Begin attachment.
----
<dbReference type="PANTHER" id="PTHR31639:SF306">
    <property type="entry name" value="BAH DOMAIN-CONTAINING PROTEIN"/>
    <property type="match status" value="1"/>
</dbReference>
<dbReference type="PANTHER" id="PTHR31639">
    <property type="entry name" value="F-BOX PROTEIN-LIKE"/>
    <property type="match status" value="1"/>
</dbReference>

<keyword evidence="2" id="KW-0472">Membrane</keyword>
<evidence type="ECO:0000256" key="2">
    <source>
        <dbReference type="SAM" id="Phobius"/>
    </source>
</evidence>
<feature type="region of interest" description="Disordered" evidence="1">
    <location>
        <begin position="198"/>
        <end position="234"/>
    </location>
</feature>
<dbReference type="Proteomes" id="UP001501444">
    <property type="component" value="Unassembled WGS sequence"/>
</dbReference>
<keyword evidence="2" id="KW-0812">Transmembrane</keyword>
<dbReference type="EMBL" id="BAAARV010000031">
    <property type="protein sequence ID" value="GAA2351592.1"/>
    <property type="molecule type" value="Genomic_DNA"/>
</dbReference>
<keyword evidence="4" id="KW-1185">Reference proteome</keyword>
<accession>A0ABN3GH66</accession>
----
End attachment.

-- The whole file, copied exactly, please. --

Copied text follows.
<dbReference type="PANTHER" id="PTHR31639:SF306">
    <property type="entry name" value="BAH DOMAIN-CONTAINING PROTEIN"/>
    <property type="match status" value="1"/>
</dbReference>
<dbReference type="PANTHER" id="PTHR31639">
    <property type="entry name" value="F-BOX PROTEIN-LIKE"/>
    <property type="match status" value="1"/>
</dbReference>

<keyword evidence="2" id="KW-0472">Membrane</keyword>
<evidence type="ECO:0000256" key="2">
    <source>
        <dbReference type="SAM" id="Phobius"/>
    </source>
</evidence>
<feature type="region of interest" description="Disordered" evidence="1">
    <location>
        <begin position="198"/>
        <end position="234"/>
    </location>
</feature>
<dbReference type="Proteomes" id="UP001501444">
    <property type="component" value="Unassembled WGS sequence"/>
</dbReference>
<keyword evidence="2" id="KW-0812">Transmembrane</keyword>
<dbReference type="EMBL" id="BAAARV010000031">
    <property type="protein sequence ID" value="GAA2351592.1"/>
    <property type="molecule type" value="Genomic_DNA"/>
</dbReference>
<keyword evidence="4" id="KW-1185">Reference proteome</keyword>
<accession>A0ABN3GH66</accession>